A Virginia Scout - Hugh Pendexter - ebook

A Virginia Scout ebook

Hugh Pendexter



Hugh Pendexter was an American author who also wrote under the pseudonyms H. P. and Faunce Rochester. The main character is hiding from a man who does not give him peace of mind. He came to one of the many wildlife homes. He had utilised this unique Shelter more than once when breaking his journey at the junction of the Monongahela and the Cheat.

Ebooka przeczytasz w aplikacjach Legimi na:

czytnikach certyfikowanych
przez Legimi
czytnikach Kindle™
(dla wybranych pakietów)

Liczba stron: 411

Odsłuch ebooka (TTS) dostepny w abonamencie „ebooki+audiobooki bez limitu” w aplikacjach Legimi na:


















It was good to rest in the seclusion of my hollow sycamore. It was pleasant to know that in the early morning my horse would soon cover the four miles separating me from the soil of Virginia. As a surveyor, and now as a messenger between Fort Pitt and His Lordship, the Earl of Dunmore, our royal governor, I had utilized this unique shelter more than once when breaking my journey at the junction of the Monongahela and the Cheat.

I had come to look upon it with something of affection. It was one of my wilderness homes. It was roughly circular and a good eight feet in diameter, and never yet had I been disturbed while occupying it.

During the night I heard the diabolic screech of a loon somewhere down the river, while closer by rose the pathetic song of the whippoorwill. Strange contrasts and each very welcome in my ears. I was awake with the first rays of the sun mottling the bark and mold before the low entrance to my retreat. The rippling melody of a mocking-bird deluged the thicket. Honey-bees hovered and buzzed about my tree, perhaps investigating it with the idea of moving in and using it for a storehouse. The Indians called them the “white man’s flies,” and believed they heralded the coming of permanent settlements. I hoped the augury was a true one, but there were times when I doubted.

Making sure that the priming of my long Deckhard rifle was dry, I crawled out into the thicket and stood erect. As far as the eye could roam stretched the rich bottom-lands and the low ridges, covered with the primeval growths of giant walnuts, maples, oaks and hickory. Small wonder that the heart of the homeseeker should covet such a country.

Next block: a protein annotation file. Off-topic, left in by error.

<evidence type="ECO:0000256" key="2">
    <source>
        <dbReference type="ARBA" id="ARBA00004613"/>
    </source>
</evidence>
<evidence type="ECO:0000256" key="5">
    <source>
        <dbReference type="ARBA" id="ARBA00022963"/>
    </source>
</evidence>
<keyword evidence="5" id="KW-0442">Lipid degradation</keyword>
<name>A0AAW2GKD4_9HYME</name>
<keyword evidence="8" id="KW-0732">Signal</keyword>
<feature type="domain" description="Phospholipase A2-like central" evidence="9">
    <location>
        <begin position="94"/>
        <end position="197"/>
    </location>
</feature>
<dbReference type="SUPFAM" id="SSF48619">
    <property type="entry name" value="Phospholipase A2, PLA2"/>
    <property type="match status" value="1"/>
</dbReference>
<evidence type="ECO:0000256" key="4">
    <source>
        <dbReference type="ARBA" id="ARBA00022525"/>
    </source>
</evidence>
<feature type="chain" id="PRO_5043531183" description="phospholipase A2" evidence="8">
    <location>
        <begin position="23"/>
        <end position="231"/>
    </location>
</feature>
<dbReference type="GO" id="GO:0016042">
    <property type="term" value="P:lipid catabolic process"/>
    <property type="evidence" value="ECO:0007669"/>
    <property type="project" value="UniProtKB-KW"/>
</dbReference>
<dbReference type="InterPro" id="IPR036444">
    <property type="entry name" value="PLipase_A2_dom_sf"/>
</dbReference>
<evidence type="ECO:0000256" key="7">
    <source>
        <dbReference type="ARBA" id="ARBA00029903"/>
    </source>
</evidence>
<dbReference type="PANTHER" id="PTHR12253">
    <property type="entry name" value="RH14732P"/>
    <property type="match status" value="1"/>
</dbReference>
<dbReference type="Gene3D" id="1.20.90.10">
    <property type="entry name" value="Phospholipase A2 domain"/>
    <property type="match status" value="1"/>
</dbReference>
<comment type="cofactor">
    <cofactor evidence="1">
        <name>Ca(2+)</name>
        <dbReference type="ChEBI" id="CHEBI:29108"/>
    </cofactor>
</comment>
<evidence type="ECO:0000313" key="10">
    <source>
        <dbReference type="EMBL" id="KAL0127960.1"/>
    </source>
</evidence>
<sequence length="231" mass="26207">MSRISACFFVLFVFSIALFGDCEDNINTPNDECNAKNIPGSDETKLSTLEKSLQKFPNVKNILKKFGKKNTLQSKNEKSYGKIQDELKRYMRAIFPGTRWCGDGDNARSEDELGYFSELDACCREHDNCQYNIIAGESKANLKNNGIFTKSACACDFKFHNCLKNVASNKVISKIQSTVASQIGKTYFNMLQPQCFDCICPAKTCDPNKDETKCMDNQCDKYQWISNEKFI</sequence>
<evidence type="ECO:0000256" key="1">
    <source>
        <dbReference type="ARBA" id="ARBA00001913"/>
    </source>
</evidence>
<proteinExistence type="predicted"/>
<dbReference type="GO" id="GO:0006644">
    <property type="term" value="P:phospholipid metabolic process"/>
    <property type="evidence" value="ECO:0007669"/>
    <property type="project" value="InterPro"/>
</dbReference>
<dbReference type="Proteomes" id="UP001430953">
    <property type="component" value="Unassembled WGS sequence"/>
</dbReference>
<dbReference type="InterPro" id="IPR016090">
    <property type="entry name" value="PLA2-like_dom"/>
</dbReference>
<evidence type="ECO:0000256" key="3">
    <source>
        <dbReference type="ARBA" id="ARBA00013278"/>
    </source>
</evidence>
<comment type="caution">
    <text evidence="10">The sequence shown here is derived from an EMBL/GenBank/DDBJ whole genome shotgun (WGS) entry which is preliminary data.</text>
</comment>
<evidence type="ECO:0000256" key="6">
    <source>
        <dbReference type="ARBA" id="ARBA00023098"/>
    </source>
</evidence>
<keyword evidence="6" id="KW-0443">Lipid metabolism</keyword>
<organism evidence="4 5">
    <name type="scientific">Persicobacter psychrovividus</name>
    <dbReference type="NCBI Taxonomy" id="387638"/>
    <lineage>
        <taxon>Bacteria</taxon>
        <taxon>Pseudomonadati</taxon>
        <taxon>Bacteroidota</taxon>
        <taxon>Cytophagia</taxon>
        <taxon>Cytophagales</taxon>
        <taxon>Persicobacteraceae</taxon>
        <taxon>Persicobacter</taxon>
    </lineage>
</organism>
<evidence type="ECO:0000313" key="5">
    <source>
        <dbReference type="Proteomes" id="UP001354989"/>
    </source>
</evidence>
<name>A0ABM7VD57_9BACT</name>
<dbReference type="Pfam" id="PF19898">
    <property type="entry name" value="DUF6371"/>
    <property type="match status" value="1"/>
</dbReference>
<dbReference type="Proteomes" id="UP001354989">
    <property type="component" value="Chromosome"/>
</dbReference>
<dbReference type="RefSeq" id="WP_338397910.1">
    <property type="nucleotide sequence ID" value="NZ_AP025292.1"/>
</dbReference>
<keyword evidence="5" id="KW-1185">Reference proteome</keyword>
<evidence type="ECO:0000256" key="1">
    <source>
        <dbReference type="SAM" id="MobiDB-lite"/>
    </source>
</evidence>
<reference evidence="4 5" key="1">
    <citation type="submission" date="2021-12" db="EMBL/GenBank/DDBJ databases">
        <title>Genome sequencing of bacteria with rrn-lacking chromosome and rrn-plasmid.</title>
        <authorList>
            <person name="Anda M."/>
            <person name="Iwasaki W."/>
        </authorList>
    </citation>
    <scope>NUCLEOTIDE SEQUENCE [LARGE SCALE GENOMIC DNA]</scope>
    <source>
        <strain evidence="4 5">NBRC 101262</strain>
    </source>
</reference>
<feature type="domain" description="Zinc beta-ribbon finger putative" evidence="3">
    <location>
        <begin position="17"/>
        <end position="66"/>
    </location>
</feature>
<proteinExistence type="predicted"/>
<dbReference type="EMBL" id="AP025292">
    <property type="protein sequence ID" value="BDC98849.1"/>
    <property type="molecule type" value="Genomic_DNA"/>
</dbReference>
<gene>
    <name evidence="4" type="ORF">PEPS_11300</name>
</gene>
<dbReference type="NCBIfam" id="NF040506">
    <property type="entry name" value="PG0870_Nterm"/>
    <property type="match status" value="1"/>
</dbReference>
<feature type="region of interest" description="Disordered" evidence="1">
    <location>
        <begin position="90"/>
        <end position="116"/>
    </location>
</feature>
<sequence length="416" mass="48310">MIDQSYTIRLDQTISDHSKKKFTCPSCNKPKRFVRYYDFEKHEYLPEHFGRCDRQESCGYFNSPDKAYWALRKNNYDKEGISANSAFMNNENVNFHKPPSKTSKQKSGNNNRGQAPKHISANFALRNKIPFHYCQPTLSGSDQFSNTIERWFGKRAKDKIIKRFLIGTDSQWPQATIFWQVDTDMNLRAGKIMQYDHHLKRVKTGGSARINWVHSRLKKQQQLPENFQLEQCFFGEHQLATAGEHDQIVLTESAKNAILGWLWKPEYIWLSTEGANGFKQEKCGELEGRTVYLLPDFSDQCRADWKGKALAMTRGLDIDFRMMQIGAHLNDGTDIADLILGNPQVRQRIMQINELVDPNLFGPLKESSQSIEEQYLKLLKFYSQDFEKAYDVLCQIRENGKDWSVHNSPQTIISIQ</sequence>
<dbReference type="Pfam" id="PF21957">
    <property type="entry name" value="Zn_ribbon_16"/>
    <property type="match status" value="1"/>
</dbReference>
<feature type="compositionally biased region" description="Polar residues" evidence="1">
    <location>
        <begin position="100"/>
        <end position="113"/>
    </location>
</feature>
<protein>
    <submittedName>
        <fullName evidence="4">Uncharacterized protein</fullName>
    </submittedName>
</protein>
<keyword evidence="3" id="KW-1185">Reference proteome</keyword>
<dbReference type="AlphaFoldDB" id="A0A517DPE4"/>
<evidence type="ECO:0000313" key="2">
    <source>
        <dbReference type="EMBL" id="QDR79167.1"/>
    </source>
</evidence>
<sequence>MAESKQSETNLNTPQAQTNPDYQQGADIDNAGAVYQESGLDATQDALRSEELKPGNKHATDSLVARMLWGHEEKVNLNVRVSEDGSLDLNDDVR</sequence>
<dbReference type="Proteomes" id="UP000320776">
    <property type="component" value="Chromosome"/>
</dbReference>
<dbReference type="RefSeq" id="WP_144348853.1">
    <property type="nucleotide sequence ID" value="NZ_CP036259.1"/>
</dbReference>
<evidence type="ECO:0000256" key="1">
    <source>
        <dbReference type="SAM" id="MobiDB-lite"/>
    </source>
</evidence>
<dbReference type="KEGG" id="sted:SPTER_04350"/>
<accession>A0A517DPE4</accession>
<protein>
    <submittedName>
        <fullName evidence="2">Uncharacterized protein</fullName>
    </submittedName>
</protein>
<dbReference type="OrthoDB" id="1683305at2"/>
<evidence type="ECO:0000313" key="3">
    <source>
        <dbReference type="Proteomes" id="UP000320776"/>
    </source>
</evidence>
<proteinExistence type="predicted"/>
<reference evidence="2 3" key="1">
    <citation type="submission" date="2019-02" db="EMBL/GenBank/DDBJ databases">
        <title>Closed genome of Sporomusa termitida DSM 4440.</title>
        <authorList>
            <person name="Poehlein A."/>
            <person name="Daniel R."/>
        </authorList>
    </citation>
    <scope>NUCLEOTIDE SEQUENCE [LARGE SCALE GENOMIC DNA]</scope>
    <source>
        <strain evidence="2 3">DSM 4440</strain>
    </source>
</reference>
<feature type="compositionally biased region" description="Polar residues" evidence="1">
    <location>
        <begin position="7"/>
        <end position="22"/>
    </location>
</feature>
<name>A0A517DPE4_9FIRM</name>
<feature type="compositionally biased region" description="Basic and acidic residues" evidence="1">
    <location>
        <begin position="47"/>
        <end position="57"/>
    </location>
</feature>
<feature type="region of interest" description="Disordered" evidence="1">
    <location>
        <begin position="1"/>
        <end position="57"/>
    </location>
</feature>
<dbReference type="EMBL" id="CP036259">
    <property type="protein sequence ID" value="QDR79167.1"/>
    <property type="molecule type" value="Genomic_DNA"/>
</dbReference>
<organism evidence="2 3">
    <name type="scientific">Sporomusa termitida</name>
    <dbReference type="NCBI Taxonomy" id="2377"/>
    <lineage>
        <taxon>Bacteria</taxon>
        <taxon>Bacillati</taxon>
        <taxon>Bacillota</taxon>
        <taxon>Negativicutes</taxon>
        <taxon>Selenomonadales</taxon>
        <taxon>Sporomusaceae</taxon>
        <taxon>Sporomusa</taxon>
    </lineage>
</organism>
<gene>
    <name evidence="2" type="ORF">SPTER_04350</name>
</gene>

Groves of beeches, less desired by settlers, were noisy with satisfied squirrels. From river to ridge the air was alive with orioles and cardinals and red-starts. And could I have stood at the western rim of my vision I would have beheld the panorama repeated, only even richer and more delectable; for there was nothing but the ancient forest between me and the lonely Mississippi.

Birds and song and the soft June air and the mystery of the Kentucky country tugging at my heartstrings. I felt the call very strong as I stood there in the thicket, and gladly would I have traveled West to the richest game-region ever visited by white men. From some who had made the trip I had heard wonderful stories of Nature’s prodigality. There were roads made through tangled thickets by immense herds of buffaloes smashing their way five abreast. Deer were too innumerable to estimate. To perch a turkey merely required that one step a rod or two from the cabin door. Only the serious nature of my business, resulting from the very serious nature of the times, held me back.

On this particular morning when the summer was in full tide of song and scents and pleasing vistas, I was bringing important despatches to Governor Dunmore. The long-looked-for Indian war was upon us. From the back-country to the seaboard Virginians knew this year of 1774 was to figure prominently in our destiny.

In the preceding spring we realized it was only a question of time when we must “fort” ourselves, or abandon the back-country, thereby losing crops and cabins. When young James Boone and Henry Russell were killed by Indians in Powell’s Valley in the fall of 1773, all hope of a friendly penetration of the western country died. Ever since Colonel Bouquet’s treaty with the Ohio tribes on the collapse of Pontiac’s War the frontier had suffered from many small raids, but there had been no organized warfare.

During those ten years much blood had been spilled and many cabins burned, but the red opposition had not been sufficient to stop the backwoodsmen from crowding into the Alleghanies. And only a general war could prevent them from overflowing down into the bottoms of the Ohio. The killing of friendly Shawnees at Pipe Creek below the mouth of the Little Kanawha in April, followed three days later by the cruel slaughter of John Logan’s relatives and friends at Baker’s groggery opposite Yellow Creek, had touched off the powder.

But the notion that the massacre of Logan’s people at Joshua Baker’s house was the cause of the war is erroneous. For any one living in the country at the time to have believed it would be too ridiculous. That brutal affair was only one more brand added to a fire which had smoldered for ten years.